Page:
Avengers vs X-Men 12 and Uncanny X-Men 19 review

Avengers vs. X-Men 12 and Uncanny X-Men 19

I’m reviewing both of these in the same post because it’s actually better to read them together than either of them separately. That said, I will look at each book separately. Let’s start with AVX 12.

The first act of AVX (1-5) was a bit of a mess. Some issues were good, while others felt dry. It was too big for its own good and it felt rushed. Act one probably should have been handled as build within regular team books rather than a part of the event itself. There were also inconsistencies between issues, some of them glaring. The second act (8-10) was much stronger. Those issues worked together much better than those of the first act, and they actually gave time for character development.

The third act had the worst inconsistencies in the entire event. How effective the Scarlet Witch’s powers were changed from issue to issue, and somehow Hope mimicked powers from a non-mutant when they’re only supposed to work on mutants. Issue 11 was the worst issue for inconsistencies, with the hulk talking dumber than he is in his current solo series, and there was some very poorly written dialogue from the X-Men. Yet despite that, it was more focused and more exciting than the first act.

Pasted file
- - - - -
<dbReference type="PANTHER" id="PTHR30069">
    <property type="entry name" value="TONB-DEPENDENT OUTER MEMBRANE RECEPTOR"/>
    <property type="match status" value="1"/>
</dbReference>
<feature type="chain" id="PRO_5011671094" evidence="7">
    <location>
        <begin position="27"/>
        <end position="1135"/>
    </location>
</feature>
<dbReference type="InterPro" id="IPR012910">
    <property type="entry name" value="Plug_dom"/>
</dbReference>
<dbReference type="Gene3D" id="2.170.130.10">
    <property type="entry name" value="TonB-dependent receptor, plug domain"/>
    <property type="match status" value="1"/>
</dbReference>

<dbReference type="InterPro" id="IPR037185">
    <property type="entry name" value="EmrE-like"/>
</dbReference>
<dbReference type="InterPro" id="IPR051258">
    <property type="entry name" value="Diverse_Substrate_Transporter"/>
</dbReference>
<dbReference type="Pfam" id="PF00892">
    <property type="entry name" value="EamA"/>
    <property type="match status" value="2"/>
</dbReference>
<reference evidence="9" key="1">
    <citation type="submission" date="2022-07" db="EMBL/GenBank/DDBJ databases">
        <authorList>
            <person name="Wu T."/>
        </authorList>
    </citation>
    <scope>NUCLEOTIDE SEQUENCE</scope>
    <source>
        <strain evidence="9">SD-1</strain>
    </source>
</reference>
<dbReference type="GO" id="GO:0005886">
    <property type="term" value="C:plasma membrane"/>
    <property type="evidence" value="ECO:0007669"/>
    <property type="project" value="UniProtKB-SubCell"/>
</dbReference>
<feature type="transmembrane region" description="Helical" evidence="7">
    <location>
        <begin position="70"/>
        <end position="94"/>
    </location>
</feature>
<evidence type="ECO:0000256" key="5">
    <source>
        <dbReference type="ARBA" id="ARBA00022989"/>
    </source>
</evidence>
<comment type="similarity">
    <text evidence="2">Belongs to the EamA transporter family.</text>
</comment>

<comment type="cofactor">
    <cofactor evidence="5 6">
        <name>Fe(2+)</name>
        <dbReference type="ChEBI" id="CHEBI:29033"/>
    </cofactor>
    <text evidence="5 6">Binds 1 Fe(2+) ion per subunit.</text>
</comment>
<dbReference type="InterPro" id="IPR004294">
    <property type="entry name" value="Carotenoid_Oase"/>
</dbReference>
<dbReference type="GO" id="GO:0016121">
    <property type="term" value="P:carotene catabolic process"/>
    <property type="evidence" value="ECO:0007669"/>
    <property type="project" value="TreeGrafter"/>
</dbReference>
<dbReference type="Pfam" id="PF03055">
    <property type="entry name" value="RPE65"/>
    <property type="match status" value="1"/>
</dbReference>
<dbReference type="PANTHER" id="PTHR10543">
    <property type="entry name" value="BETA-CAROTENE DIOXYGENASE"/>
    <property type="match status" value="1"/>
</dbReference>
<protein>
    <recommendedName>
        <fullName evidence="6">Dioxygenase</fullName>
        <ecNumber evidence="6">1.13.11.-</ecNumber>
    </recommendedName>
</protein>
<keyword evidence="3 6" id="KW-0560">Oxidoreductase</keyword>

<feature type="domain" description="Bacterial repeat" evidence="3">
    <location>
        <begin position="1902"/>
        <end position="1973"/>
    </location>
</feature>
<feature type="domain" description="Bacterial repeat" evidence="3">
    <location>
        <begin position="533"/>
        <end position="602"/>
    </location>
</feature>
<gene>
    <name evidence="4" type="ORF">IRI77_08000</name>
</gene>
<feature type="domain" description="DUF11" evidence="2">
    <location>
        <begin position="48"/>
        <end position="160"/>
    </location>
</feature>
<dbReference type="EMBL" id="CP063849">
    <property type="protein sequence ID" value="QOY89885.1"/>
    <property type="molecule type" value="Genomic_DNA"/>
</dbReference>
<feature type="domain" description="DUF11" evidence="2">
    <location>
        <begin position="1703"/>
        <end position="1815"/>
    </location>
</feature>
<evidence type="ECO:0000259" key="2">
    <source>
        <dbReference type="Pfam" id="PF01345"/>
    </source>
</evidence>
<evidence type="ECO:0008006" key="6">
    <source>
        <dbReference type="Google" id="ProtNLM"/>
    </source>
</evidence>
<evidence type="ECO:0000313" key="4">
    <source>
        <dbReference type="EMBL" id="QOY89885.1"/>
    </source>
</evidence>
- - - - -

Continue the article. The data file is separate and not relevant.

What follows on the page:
AVX 12 is a satisfying conclusion to this year’s major Marvel event. On its own merits, the action is simply epic and chaotic in scale, yet it’s easy to follow. It rightfully focuses on Hope and the Scarlet Witch, both through flashbacks and in the final battle. Despite everything that happens in this issue, both characters have room for development that directly impacts the story. Nobody feels out of character, at least not that I’ve noticed, and the ending is very satisfying – especially for X-Men fans. Despite all the shame that Cyclops receives for his actions, he was still right from the start. Sure, there isn’t much room to explore the consequences, but that’s what the upcoming AVX consequences miniseries is for. It’s also nice that Jean Grey made a cameo

That’s not to say there aren’t problems – some of the dialogue in the ending feels a little forced or cheesy, particularly between Thor and Nova. Iron Man’s comment about faith isn’t explored anywhere, making it feel out of place. There are also inconsistencies between this issue and issues 10 and 11, including how Hope reacted to her “Chaos Fist”. That said, those moments are handled better in this issue than in 10 and 11 anyway. Most of this issue’s problems are minor and can easily be ignored in the grand scheme.